© 2019 by Roy Parvin
Search
  • Roy Parvin

An Artifact from the Non-Writing Years


I’m a writer again. For a while back there I wasn’t. Everybody knows that. If you don’t, just search my name on Amazon. A book of stories in 1997, then another of novellas in 2000. Then I vanished. Sure, there was that French movie based on one of my stories in 2011. But I wasn’t involved in it. The only writing I did was on the back of a check.


I had to do something. So I went back to school to learn cabinetry and woodworking. I was always curious about it anyway. Or maybe just lazy, because wood is so close to word in the dictionary. It was like I was correcting a typo.


I like making things. They don’t have to be only stories. That’s one reason I like watching Project Runway on TV even though I have no sense of fashion. With that said, the example of my handiwork pictured here isn’t something even Tim Gunn could be encouraging about.


I first spied these miniature busts of Star Trek characters in a comic book store where we used to live, which was way up in Northern California. Going to town was an event, even if it was to ferry Janet to town to get her haircut. While Heather (what an appropriate name for a haircutter, since heathering was what she was doing to Janet’s hair) tended to my wife, I’d hang out in the comic book store next door.


I watched Star Trek as a kid, but I must confess I liked Time Tunnel, which preceded it, much more. Still these little heads called out to me. Eight characters and a hunk of plastic with the Spaceship Enterprise emerging from what must be warp drive. Also a little badge if you intended to advertise your fealty in public. I didn’t intend to display them. I had some vague notion of incorporating them into some kind of goofy quasi-art project. But what? Nine and seven are much better numbers than eight.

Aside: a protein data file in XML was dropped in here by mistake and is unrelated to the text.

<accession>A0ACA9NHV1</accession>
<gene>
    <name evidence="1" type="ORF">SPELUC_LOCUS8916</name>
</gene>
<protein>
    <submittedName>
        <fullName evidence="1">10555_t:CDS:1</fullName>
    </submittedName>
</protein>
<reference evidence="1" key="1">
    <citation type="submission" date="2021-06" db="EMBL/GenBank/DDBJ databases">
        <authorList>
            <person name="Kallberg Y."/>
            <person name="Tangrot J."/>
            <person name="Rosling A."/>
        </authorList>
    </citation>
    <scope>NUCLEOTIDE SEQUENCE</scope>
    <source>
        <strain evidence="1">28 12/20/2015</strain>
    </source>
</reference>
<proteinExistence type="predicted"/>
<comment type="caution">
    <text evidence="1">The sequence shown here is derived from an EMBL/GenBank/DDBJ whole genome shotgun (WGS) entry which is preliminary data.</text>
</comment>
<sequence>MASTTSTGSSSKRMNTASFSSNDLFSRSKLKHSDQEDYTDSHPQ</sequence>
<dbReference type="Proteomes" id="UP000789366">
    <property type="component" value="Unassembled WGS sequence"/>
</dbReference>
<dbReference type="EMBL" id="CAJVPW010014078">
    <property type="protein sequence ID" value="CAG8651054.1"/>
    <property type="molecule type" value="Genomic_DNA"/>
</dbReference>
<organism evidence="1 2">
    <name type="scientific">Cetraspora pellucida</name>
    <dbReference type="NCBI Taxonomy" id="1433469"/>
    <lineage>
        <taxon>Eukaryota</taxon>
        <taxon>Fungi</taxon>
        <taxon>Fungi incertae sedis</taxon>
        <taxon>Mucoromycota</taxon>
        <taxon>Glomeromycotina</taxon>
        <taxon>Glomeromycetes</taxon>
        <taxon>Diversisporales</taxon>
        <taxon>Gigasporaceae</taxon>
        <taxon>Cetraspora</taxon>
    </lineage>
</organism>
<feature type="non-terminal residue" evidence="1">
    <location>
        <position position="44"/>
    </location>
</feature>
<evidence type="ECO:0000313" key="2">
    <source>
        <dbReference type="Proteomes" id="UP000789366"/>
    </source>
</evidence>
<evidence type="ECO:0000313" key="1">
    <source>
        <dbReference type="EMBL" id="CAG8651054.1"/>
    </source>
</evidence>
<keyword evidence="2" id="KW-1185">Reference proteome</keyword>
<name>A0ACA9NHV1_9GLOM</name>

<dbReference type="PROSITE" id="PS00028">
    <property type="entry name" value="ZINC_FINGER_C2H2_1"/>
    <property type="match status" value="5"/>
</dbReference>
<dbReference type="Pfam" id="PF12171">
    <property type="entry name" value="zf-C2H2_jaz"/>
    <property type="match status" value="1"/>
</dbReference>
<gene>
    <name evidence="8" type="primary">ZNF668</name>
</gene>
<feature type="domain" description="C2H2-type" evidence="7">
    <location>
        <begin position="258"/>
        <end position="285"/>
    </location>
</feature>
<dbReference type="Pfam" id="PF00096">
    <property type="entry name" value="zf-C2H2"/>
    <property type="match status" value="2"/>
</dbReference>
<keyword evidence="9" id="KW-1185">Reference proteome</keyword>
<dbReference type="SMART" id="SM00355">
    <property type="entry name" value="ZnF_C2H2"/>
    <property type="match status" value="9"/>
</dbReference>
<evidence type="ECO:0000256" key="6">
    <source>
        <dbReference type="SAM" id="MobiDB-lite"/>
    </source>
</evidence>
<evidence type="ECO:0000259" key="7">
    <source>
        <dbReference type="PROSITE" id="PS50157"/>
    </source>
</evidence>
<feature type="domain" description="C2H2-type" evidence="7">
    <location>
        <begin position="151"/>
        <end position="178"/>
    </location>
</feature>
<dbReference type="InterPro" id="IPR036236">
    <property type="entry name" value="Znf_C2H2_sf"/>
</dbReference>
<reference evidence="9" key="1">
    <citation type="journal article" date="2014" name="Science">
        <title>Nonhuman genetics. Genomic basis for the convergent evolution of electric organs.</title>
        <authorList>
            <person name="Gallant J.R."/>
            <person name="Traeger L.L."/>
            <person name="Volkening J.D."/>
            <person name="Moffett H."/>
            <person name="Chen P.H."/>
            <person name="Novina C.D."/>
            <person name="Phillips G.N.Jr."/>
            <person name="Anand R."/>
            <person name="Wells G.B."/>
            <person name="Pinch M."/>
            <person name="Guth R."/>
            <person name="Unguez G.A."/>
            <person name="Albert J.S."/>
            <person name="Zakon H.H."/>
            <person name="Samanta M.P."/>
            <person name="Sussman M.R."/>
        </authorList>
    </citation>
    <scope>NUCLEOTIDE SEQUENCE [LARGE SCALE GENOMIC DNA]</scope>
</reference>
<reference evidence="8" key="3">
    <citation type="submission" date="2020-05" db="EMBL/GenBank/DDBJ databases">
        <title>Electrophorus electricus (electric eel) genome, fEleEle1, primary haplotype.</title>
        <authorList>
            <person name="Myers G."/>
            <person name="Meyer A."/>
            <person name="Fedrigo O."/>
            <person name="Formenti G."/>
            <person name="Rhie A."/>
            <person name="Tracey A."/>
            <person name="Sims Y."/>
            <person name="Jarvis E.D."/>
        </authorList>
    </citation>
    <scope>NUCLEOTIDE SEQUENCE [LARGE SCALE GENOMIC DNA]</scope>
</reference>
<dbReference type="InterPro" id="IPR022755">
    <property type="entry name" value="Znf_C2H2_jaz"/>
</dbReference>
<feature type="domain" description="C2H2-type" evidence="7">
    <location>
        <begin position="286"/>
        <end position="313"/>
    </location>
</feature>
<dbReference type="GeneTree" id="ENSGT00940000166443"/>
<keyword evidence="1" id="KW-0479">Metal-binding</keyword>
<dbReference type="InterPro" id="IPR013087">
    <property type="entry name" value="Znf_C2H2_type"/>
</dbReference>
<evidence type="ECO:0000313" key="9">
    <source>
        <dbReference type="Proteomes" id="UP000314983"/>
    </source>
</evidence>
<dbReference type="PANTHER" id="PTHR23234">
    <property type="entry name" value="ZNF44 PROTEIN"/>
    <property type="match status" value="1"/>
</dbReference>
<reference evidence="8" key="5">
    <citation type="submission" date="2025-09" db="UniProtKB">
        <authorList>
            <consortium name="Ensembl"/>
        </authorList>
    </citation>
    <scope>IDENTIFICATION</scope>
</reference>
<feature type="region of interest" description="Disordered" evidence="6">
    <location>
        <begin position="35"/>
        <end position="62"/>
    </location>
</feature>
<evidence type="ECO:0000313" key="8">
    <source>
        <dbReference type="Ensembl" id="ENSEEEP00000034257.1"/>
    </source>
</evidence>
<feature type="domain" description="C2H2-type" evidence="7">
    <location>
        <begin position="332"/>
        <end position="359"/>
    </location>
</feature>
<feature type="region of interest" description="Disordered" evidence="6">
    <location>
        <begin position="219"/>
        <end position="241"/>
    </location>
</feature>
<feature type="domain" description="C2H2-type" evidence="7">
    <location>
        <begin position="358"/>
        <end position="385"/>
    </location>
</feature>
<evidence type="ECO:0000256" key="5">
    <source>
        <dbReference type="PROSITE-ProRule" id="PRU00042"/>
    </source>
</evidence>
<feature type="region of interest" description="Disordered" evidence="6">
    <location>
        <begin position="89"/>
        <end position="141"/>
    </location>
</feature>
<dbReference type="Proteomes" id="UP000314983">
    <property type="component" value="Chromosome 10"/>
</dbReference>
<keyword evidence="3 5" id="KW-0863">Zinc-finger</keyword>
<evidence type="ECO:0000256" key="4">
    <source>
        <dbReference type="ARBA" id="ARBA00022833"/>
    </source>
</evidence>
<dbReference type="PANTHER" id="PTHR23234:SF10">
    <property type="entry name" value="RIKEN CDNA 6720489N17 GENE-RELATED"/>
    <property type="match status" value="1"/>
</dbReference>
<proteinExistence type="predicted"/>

The next time Janet got her haircut I marched right up to the counter of the comic book store and purchased these bad boys. Maybe because it was December or simply the number eight finally wormed its way into my brain.


Of course: a menorah, but not like one of those run-of-the-mill models. A celebrity menorah, like the kind you’d find in Bob Dylan or Adam Sandler or Jeff Tweedy’s house. It was so obvious. Why hadn’t I seen this sooner? (I was mired for a while in this unhelpful use them as cabinet pulls concept, but I was fairly sure I didn’t want to touch William Shatner’s head on a regular basis.)


The rest was just a matter of knocking together a box out of scraps, some glue, a little sparkly gold paint on the top surface because, you know, it’s Hanukah, no matter how you spell it. I had to figure out how to wire it so the lights from the previous night’s stay successfully lit. Other than that, with the addition of the cheapo badge, it’s regulation, but perhaps not entirely kosher, if you know what I mean.


Every December Janet can’t wait to haul this out from the back of the closet. I manufactured a number of items I’m proud of during this interval of not writing. I built Janet a gypsy jazz guitar entirely from scratch, bending the walnut sides and ash top myself. I constructed countless cabinets and tables. I designed a wood bench that miraculously concealed a cat litter box inside it (not one of my better ideas). I worked at a bespoke furniture company where they made scandalously expensive furnishings from repurposed oak wine barrels.


Of all the things I’ve made—whether with wood or words—I think this is Janet’s favorite. Each night she flicks on the switch, then she stands back and points at it and with her other hand she covers her mouth because she’s laughing with it wide open. The best part is next when she looks over at me like I’m some kind of genius.


Merry Hanukah, Kwanza, Christmas, new year’s, whatever. We celebrate them all.